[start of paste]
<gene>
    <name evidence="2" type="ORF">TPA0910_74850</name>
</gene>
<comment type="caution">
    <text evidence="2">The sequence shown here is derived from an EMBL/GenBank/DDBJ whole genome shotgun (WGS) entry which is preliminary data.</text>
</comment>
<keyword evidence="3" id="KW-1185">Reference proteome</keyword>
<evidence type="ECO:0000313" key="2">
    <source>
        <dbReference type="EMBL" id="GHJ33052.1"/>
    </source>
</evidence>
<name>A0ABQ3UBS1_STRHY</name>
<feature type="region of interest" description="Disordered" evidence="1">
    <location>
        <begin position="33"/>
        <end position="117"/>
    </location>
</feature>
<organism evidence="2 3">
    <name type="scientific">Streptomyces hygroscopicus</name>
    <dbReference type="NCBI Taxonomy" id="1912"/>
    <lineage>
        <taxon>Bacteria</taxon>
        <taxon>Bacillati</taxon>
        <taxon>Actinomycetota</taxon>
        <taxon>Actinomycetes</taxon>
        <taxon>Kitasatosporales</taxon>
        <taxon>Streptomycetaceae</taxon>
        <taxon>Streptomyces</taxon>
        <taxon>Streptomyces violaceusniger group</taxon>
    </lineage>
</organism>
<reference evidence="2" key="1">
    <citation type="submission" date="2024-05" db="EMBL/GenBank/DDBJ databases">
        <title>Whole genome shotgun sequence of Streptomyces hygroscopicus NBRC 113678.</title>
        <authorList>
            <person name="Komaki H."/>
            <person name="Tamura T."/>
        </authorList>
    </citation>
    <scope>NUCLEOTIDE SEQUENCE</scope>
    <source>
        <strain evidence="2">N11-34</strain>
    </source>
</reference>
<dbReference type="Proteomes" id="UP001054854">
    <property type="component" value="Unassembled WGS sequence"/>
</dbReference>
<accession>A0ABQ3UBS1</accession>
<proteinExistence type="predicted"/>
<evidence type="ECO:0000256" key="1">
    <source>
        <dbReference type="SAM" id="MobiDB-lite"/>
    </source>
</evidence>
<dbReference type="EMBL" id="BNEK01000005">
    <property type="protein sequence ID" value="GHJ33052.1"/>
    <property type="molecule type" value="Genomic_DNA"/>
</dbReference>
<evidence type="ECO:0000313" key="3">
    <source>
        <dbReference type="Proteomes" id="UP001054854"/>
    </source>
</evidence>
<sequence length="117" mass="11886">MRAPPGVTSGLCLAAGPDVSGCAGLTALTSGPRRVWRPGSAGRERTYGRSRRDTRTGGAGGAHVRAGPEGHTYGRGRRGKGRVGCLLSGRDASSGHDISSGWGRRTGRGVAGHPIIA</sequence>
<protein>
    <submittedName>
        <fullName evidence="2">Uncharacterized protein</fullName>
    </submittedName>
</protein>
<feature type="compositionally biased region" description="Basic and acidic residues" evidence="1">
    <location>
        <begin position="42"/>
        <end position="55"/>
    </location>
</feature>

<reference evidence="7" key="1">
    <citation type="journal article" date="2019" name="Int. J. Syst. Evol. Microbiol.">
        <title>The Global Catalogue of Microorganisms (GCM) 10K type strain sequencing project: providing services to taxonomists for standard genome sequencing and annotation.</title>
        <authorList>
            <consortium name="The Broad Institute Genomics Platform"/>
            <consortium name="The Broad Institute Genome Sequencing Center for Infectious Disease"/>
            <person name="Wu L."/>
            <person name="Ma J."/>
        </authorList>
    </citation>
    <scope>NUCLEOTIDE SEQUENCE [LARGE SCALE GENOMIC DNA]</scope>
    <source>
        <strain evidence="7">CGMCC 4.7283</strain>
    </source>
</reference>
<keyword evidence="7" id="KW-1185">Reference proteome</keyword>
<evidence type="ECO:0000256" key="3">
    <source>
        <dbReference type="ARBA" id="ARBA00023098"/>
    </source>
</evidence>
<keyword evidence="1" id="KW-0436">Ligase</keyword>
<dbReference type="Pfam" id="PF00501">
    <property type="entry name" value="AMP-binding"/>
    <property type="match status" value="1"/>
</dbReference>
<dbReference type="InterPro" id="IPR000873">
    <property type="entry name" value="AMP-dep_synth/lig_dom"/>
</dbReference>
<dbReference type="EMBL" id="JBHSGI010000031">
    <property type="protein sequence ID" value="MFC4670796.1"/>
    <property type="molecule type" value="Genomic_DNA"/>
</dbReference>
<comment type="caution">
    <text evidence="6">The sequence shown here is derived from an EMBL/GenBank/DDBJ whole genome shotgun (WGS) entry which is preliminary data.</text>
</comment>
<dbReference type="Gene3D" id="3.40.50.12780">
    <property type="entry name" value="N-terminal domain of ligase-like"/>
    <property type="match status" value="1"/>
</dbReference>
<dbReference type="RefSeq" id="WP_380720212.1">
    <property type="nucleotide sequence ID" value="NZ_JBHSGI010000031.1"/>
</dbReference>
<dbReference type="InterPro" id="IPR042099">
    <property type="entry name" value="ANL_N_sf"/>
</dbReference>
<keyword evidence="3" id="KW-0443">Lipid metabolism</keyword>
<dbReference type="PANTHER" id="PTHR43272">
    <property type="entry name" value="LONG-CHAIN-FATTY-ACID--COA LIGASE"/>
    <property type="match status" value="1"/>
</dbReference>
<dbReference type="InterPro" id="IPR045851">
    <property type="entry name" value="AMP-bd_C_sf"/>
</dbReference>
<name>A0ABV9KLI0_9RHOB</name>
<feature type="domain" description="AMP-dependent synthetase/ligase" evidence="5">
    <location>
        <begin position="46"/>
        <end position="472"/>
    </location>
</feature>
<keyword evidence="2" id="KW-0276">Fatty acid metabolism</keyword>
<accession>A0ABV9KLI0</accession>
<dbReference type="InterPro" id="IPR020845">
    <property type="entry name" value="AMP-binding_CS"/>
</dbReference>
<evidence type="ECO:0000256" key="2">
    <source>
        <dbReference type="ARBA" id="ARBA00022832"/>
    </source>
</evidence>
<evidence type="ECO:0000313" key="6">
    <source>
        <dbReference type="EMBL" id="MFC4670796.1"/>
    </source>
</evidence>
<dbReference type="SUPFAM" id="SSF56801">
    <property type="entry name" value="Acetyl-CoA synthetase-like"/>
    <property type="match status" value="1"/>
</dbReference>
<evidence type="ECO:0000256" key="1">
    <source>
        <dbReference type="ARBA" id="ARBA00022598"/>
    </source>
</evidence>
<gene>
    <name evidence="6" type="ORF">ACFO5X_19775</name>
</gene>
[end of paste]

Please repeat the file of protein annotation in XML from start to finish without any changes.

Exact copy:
<gene>
    <name evidence="2" type="ORF">TPA0910_74850</name>
</gene>
<comment type="caution">
    <text evidence="2">The sequence shown here is derived from an EMBL/GenBank/DDBJ whole genome shotgun (WGS) entry which is preliminary data.</text>
</comment>
<keyword evidence="3" id="KW-1185">Reference proteome</keyword>
<evidence type="ECO:0000313" key="2">
    <source>
        <dbReference type="EMBL" id="GHJ33052.1"/>
    </source>
</evidence>
<name>A0ABQ3UBS1_STRHY</name>
<feature type="region of interest" description="Disordered" evidence="1">
    <location>
        <begin position="33"/>
        <end position="117"/>
    </location>
</feature>
<organism evidence="2 3">
    <name type="scientific">Streptomyces hygroscopicus</name>
    <dbReference type="NCBI Taxonomy" id="1912"/>
    <lineage>
        <taxon>Bacteria</taxon>
        <taxon>Bacillati</taxon>
        <taxon>Actinomycetota</taxon>
        <taxon>Actinomycetes</taxon>
        <taxon>Kitasatosporales</taxon>
        <taxon>Streptomycetaceae</taxon>
        <taxon>Streptomyces</taxon>
        <taxon>Streptomyces violaceusniger group</taxon>
    </lineage>
</organism>
<reference evidence="2" key="1">
    <citation type="submission" date="2024-05" db="EMBL/GenBank/DDBJ databases">
        <title>Whole genome shotgun sequence of Streptomyces hygroscopicus NBRC 113678.</title>
        <authorList>
            <person name="Komaki H."/>
            <person name="Tamura T."/>
        </authorList>
    </citation>
    <scope>NUCLEOTIDE SEQUENCE</scope>
    <source>
        <strain evidence="2">N11-34</strain>
    </source>
</reference>
<dbReference type="Proteomes" id="UP001054854">
    <property type="component" value="Unassembled WGS sequence"/>
</dbReference>
<accession>A0ABQ3UBS1</accession>
<proteinExistence type="predicted"/>
<evidence type="ECO:0000256" key="1">
    <source>
        <dbReference type="SAM" id="MobiDB-lite"/>
    </source>
</evidence>
<dbReference type="EMBL" id="BNEK01000005">
    <property type="protein sequence ID" value="GHJ33052.1"/>
    <property type="molecule type" value="Genomic_DNA"/>
</dbReference>
<evidence type="ECO:0000313" key="3">
    <source>
        <dbReference type="Proteomes" id="UP001054854"/>
    </source>
</evidence>
<sequence length="117" mass="11886">MRAPPGVTSGLCLAAGPDVSGCAGLTALTSGPRRVWRPGSAGRERTYGRSRRDTRTGGAGGAHVRAGPEGHTYGRGRRGKGRVGCLLSGRDASSGHDISSGWGRRTGRGVAGHPIIA</sequence>
<protein>
    <submittedName>
        <fullName evidence="2">Uncharacterized protein</fullName>
    </submittedName>
</protein>
<feature type="compositionally biased region" description="Basic and acidic residues" evidence="1">
    <location>
        <begin position="42"/>
        <end position="55"/>
    </location>
</feature>

<reference evidence="7" key="1">
    <citation type="journal article" date="2019" name="Int. J. Syst. Evol. Microbiol.">
        <title>The Global Catalogue of Microorganisms (GCM) 10K type strain sequencing project: providing services to taxonomists for standard genome sequencing and annotation.</title>
        <authorList>
            <consortium name="The Broad Institute Genomics Platform"/>
            <consortium name="The Broad Institute Genome Sequencing Center for Infectious Disease"/>
            <person name="Wu L."/>
            <person name="Ma J."/>
        </authorList>
    </citation>
    <scope>NUCLEOTIDE SEQUENCE [LARGE SCALE GENOMIC DNA]</scope>
    <source>
        <strain evidence="7">CGMCC 4.7283</strain>
    </source>
</reference>
<keyword evidence="7" id="KW-1185">Reference proteome</keyword>
<evidence type="ECO:0000256" key="3">
    <source>
        <dbReference type="ARBA" id="ARBA00023098"/>
    </source>
</evidence>
<keyword evidence="1" id="KW-0436">Ligase</keyword>
<dbReference type="Pfam" id="PF00501">
    <property type="entry name" value="AMP-binding"/>
    <property type="match status" value="1"/>
</dbReference>
<dbReference type="InterPro" id="IPR000873">
    <property type="entry name" value="AMP-dep_synth/lig_dom"/>
</dbReference>
<dbReference type="EMBL" id="JBHSGI010000031">
    <property type="protein sequence ID" value="MFC4670796.1"/>
    <property type="molecule type" value="Genomic_DNA"/>
</dbReference>
<comment type="caution">
    <text evidence="6">The sequence shown here is derived from an EMBL/GenBank/DDBJ whole genome shotgun (WGS) entry which is preliminary data.</text>
</comment>
<dbReference type="Gene3D" id="3.40.50.12780">
    <property type="entry name" value="N-terminal domain of ligase-like"/>
    <property type="match status" value="1"/>
</dbReference>
<dbReference type="RefSeq" id="WP_380720212.1">
    <property type="nucleotide sequence ID" value="NZ_JBHSGI010000031.1"/>
</dbReference>
<dbReference type="InterPro" id="IPR042099">
    <property type="entry name" value="ANL_N_sf"/>
</dbReference>
<keyword evidence="3" id="KW-0443">Lipid metabolism</keyword>
<dbReference type="PANTHER" id="PTHR43272">
    <property type="entry name" value="LONG-CHAIN-FATTY-ACID--COA LIGASE"/>
    <property type="match status" value="1"/>
</dbReference>
<dbReference type="InterPro" id="IPR045851">
    <property type="entry name" value="AMP-bd_C_sf"/>
</dbReference>
<name>A0ABV9KLI0_9RHOB</name>
<feature type="domain" description="AMP-dependent synthetase/ligase" evidence="5">
    <location>
        <begin position="46"/>
        <end position="472"/>
    </location>
</feature>
<keyword evidence="2" id="KW-0276">Fatty acid metabolism</keyword>
<accession>A0ABV9KLI0</accession>
<dbReference type="InterPro" id="IPR020845">
    <property type="entry name" value="AMP-binding_CS"/>
</dbReference>
<evidence type="ECO:0000256" key="2">
    <source>
        <dbReference type="ARBA" id="ARBA00022832"/>
    </source>
</evidence>
<evidence type="ECO:0000313" key="6">
    <source>
        <dbReference type="EMBL" id="MFC4670796.1"/>
    </source>
</evidence>
<dbReference type="SUPFAM" id="SSF56801">
    <property type="entry name" value="Acetyl-CoA synthetase-like"/>
    <property type="match status" value="1"/>
</dbReference>
<evidence type="ECO:0000256" key="1">
    <source>
        <dbReference type="ARBA" id="ARBA00022598"/>
    </source>
</evidence>
<gene>
    <name evidence="6" type="ORF">ACFO5X_19775</name>
</gene>